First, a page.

Today my dream of 30+ years came true – I saw the Terracotta Army, of which I dreamed seeing since I was a really young teenager. My better half & I are also in agreement it would be really great, if we could stay longer in Xi’an, but our flight to Beijing leaves at 7.40am tomorrow morning.
This fantastic ancient city really is the heart of China (or as Mr. Li, our guide put it: “If you want to see the present of China, go to Beijing; if you want to see the future of China, go to Shanghai; if you want to see the roots and history, go to Xi’an”)
But let me run you through our day:
First stop in the morning was the Terracotta Army. As stated above, I wanted to be here for a very long time, and I was not disappointed (other than I could spend months here to really learn and see). A few pics here:
In Hall 3 some of the human bones found are displayed – assumption is these are from the workers who had to die when closing the emperor’s grave:
The pic above shows a kneeling archer – the one below show the comparison of the County of Xi’an with the silhouette of a kneeling archer – now you know where the county’s nickname comes from.
A few more takes from the Army, then we’ll move on:
The picture above shows a small part of the complex scenery.
After this terrific experience (did I mention I have been waiting for this?) we had a quick stop at a jade museum – interesting if you’re into it.
From the jade museum we went to the Xi’an Museum of History – and this really is a museum about history; I could spend weeks in there. It basically covers 6-7000 years of culture, architecture, art and how-to – if you plan to visit Xi’an, plan at least a few extra hours for this (we didn’t, so we really had to rush through); still some nice insights:
The picture above shows how Xi’an has probably looked like around 6-7000 years ago, an early artefact from that time here:
Bells of an only slightly younger age:
The picture above shows a tea pot with a tiger riding (i.e. defeating) a hippo.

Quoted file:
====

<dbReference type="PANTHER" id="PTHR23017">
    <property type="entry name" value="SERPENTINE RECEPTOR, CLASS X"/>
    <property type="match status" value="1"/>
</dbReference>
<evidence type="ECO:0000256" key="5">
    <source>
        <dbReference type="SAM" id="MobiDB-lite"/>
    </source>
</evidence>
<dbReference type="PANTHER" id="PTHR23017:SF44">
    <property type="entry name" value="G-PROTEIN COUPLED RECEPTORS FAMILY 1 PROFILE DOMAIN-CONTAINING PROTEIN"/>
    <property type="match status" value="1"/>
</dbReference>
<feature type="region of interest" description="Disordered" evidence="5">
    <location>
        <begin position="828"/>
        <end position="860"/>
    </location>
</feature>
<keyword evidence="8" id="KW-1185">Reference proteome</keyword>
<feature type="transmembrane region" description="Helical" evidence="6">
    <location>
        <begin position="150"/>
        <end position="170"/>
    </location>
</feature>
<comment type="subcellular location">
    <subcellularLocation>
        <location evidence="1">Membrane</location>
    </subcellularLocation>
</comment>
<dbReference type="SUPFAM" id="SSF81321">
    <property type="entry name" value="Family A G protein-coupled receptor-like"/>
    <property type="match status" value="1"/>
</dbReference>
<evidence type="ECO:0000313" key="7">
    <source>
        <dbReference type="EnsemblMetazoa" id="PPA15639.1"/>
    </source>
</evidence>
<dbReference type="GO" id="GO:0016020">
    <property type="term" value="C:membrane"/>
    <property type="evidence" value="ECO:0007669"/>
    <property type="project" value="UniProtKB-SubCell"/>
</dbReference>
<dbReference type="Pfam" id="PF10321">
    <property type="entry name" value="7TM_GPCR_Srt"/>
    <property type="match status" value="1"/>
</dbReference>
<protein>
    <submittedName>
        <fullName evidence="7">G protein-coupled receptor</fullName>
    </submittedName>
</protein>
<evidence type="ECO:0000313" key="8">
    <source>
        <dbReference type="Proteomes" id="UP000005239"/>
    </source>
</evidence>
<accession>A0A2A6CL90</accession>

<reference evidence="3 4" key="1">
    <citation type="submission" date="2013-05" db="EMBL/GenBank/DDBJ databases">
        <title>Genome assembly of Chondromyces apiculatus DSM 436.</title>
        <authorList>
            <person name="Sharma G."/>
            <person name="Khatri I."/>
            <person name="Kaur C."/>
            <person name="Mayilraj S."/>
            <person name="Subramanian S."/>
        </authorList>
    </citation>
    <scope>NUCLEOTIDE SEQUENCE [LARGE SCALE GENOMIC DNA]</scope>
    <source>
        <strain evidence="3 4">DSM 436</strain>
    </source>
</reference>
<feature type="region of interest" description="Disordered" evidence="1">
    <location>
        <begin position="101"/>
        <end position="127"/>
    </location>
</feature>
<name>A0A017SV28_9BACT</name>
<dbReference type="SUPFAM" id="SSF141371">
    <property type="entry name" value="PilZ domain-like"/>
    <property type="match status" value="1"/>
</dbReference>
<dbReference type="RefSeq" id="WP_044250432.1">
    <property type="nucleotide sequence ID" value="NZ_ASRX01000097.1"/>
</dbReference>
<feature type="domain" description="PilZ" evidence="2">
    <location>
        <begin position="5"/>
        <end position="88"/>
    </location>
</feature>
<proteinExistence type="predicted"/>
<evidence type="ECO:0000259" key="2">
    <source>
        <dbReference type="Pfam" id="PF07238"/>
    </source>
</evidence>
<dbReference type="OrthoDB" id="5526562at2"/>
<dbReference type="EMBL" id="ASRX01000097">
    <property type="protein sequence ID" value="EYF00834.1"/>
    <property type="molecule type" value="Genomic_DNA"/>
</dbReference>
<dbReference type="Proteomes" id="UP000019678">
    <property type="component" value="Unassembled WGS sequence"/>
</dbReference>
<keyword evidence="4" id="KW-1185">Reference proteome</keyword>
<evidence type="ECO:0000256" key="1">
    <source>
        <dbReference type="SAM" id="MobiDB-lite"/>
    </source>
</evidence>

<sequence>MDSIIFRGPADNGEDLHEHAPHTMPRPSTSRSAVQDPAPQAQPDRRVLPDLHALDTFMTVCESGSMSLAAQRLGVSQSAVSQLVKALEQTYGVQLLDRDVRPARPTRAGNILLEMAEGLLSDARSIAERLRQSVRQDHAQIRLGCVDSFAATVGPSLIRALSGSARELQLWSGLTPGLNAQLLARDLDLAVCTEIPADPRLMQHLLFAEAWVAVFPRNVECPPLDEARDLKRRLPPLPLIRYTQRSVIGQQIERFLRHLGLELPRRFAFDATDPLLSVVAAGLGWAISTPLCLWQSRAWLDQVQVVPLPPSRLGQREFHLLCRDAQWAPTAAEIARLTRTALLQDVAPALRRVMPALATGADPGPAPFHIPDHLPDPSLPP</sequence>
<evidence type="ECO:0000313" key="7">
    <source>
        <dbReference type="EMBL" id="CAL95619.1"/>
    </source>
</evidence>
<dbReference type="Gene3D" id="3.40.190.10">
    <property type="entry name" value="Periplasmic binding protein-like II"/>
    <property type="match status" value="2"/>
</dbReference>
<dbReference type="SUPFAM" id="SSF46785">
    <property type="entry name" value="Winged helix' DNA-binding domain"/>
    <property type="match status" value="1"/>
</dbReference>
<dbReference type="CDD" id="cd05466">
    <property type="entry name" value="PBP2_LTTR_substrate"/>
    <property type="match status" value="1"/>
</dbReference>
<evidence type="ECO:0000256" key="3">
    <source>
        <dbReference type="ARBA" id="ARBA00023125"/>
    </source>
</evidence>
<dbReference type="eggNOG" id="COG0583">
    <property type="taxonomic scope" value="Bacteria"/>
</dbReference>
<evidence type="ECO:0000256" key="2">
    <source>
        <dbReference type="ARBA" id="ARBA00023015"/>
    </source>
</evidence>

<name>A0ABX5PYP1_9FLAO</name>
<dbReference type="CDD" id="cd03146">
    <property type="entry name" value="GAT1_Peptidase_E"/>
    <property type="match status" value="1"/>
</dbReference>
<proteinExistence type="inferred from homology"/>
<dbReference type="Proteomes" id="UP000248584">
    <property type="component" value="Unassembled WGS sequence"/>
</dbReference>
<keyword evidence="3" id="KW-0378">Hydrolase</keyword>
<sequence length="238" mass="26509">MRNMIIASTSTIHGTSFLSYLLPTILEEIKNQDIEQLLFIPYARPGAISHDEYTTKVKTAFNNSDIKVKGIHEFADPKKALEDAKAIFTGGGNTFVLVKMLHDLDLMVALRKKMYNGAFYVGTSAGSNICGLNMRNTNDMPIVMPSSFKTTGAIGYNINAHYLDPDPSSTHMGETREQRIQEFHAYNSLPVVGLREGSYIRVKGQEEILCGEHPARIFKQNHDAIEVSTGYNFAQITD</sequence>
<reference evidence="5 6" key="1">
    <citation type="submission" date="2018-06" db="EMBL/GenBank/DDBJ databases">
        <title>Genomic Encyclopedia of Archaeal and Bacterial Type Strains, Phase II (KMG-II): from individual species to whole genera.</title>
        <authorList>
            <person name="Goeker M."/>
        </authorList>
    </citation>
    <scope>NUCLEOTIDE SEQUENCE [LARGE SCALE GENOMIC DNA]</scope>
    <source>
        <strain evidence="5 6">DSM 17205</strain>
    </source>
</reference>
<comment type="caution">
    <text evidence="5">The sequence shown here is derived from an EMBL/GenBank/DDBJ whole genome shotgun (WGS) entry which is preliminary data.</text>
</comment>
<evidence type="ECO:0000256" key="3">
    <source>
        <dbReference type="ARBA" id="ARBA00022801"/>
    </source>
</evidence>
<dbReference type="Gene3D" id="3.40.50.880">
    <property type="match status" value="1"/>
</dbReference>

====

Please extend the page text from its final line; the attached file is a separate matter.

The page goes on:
The duck in the next picture actually is a smoke-free lantern. The burning material was placed in the pot beneath the fish the duck holds in the beak, the duck then “swallows” the smoke through her throat into the water-filled belly. Pretty amazing!
Some more impressions from the museum:
The following pictures show that also later emperors did build their own terracotta armies, but due to costs the statues got smaller and smaller over time, going from life size to puppet size and less complex (mass production with all figures having e.g. the same face versus the original army where every soldier is individual):
From the museum we now moved on to the Giant Wild Goose Pagoda. Due to the rain we decided to not climb up – the view was “limited” by heavy rain, so not worth the effort. Still also a very impressive building – actually the whole monastery is!
The picture displayed above covers the room on three of four walls – and is made of jade. A fantastic piece of art.
Funny enough we ran into some nice folks we met on the Yangtze tour in this room – well of course in a city of just a few million people it’s easy to run into each other 😉
Last action before we headed for dinner was visiting the artists’ room in the monastery where we a) ran into the “temporary” guide, Mrs Liu, from the day before (for the 2nd time today) and also (thank you, Mr. Li for the idea) got an introduction into Chinese art. So now we got our names in Chinese language (did not yet take pictures, will do soon) and I also bought a nice piece of art from a local artist. The artists’ room / gallery in the monastery is actually considering every gift or purchase as a donation and uses the money one spends there, or e.g the price they get for donated paintings, to fund social activities including food for the poor.
After dinner we went over to our hotel room – we have to get up quite early, so call it a day now.
Stay tuned – next update from Beijing.